So, you are a manager with an employee who has a certain behavior that you don't like; lets say they are chronically late, and otherwise, a good employee. Or lets say you have a teenager who repeatedly ignores your requests to clean up their room. You have lost count of how many times you've talked about the behavior that needs correction, and nothing changes. You see some improvement for awhile and eventually, the behavior that disappoints you returns. What do you do?
Fire them? Ground them? Find some other way to punish?
How about performing relationship CPR.
Here's what I mean. Let's use the chronically late employee as the example.
The first time you confront the employee about being late, the discussion is about CONTENT, which is the subject of lateness. You only talk about the expectations for the time that the work day starts, with something like this:
"your starting time is 8:30; this means the work that is done at your desk needs to be started by 8:30, which in turn means you are expected to report to your desk giving yourself enough time to hang up your coat, get your coffee and start your day by that time".
As a result of this first time discussion about content (lateness) the employee makes a committment to arriving at work in time to do her pre-work routine so she is at her desk and ready to go by 8:30.
It lasts a few weeks and then she starts arriving late again. After a few more days of this behavior, you have a 2nd conversation. This time however, don't go back to talking about content (lateness) Rather, this time you are going to talk about PATTERN/PROMISES. Again, the conversation is straight forward, no hinting, no beating around the push. You might want to say something like this:
"the last time we talked about lateness, you made a committment to arrive to work on time. You kept your promise for awhile, and I'm proud of you for that. Now I see an emerging pattern of lateness again. You are expected to be here on time and you are expected to keep your promises about that"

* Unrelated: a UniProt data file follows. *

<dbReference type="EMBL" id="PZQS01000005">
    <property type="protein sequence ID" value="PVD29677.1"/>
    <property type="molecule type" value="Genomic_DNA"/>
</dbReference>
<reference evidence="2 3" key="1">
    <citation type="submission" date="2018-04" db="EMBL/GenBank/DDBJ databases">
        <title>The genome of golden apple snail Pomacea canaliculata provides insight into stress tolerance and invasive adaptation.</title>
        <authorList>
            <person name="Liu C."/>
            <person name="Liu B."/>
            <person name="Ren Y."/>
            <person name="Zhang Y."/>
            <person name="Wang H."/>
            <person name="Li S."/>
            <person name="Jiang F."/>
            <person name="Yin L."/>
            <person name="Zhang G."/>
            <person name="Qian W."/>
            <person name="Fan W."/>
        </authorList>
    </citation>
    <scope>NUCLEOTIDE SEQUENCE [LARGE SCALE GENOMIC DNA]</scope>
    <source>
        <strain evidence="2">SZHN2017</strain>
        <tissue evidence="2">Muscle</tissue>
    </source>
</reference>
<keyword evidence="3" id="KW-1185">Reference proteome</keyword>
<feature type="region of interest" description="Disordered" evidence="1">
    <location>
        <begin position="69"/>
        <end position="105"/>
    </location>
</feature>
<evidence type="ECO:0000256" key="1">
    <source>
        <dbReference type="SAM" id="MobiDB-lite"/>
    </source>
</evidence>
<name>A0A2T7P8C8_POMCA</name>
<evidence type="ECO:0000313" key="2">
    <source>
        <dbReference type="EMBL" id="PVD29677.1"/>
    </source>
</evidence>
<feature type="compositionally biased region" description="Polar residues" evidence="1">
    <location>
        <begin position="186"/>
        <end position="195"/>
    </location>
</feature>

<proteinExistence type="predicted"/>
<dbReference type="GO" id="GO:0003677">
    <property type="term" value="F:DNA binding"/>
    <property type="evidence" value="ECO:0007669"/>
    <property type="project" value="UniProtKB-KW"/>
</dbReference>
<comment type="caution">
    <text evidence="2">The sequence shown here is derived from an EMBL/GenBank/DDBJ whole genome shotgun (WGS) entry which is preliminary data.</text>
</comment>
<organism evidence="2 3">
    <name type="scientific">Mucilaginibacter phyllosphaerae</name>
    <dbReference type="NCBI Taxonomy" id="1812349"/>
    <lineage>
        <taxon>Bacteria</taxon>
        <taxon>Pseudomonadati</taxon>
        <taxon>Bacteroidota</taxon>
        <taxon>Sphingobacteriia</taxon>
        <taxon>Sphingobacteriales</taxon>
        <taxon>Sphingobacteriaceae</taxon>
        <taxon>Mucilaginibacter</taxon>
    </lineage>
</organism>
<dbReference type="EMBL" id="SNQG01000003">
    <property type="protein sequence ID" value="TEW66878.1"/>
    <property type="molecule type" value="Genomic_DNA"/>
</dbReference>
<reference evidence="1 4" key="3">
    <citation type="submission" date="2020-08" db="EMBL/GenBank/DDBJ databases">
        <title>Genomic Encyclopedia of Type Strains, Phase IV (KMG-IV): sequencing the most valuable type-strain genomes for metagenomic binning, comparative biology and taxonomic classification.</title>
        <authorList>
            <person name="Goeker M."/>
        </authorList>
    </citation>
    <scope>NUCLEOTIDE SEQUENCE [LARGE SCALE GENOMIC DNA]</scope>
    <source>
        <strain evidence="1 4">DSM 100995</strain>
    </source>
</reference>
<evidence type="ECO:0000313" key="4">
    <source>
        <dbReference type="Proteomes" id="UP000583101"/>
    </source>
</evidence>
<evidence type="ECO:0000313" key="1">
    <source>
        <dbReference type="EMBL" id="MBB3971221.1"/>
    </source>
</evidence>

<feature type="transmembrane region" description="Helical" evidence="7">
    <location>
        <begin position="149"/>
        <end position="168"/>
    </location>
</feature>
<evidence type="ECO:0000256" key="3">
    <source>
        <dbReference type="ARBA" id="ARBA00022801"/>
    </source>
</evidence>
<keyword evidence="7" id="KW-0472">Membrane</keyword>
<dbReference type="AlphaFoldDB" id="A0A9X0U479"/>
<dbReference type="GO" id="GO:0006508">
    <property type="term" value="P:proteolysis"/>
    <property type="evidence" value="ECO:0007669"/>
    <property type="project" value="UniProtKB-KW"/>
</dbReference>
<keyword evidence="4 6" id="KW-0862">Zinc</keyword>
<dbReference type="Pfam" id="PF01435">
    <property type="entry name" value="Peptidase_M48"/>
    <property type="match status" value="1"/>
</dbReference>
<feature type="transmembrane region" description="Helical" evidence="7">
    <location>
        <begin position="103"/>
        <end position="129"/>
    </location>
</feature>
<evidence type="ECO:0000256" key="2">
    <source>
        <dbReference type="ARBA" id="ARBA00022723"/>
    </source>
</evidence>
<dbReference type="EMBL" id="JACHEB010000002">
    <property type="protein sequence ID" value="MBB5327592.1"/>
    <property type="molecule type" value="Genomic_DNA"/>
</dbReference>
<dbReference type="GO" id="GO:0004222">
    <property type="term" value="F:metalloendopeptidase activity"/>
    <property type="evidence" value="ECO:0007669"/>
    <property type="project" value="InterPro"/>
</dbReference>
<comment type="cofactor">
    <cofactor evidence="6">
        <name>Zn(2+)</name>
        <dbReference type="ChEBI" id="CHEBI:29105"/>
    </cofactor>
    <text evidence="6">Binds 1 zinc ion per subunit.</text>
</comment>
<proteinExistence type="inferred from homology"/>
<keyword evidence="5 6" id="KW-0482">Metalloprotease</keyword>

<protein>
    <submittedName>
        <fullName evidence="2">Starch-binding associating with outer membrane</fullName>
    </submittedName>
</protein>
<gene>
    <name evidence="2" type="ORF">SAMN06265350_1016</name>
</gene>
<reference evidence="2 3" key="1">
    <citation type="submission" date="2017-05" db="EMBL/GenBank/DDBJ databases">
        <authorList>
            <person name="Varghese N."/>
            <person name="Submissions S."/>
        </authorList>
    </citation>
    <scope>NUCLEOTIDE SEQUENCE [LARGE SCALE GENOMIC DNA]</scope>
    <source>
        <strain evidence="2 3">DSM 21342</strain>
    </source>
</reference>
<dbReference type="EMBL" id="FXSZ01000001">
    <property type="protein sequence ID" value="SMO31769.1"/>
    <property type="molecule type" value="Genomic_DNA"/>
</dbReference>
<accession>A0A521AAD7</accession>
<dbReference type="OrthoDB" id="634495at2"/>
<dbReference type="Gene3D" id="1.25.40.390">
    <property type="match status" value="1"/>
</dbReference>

Again, you see improvement for several weeks until the pattern of lateness returns. After giving it a few days, you have a 3rd conversation. This time, you are not going to talk about content (lateness) or pattern (broken promises) This time you are going to talk about your mutual RELATIONSHIP...ie: how the broken promises over the lateness is affecting how you and her work together. Here's what I would say:
"When you and I first talked, it was made clear when your start time is. You made a promise to be on time, and for awhile you kept it. Not so long after that though, you broke your committment to be on time, and it's happening again. I want you to know that I'm becoming concerned over how you and I can work together. I'm having difficulty trusting you and am getting a sense that you do not respect my leadership or this organization. How can we fix this?"
People seldom intend to break promises and erode the trust of others, so when faced with the reality that this is what is happening, they often begin to finally take it seriously. Talk about the content each and every time a confrontation is needed, and nothing changes; talk about the effect of broken promises and harmed relationships, and you are at the heart of the matter, and this prompts change.
If done respectfully, it is in the relationship discussion, that both parties are enabled to really open up and be authentic. You might find out things that you never knew before, like stuff happening at home for the employee that had been driving the behavior. This is where creativity happens, and brainstorming results in solutions that make it possible for you to continue working together. Moreover, mutual respect is built upon.
This is CPR...the first time you confront, it's about the behavior; the second time you have to confront, it's about the pattern and the broken promises; the third time you confront, it's about the relationship, how trust has become eroded, and respect seems to have declined. CPR is effective in any situation, any relationship, whether it be work, parenting, or partnering. And just like the real CPR, it can save a whole lot of grief if done with compassion and respect.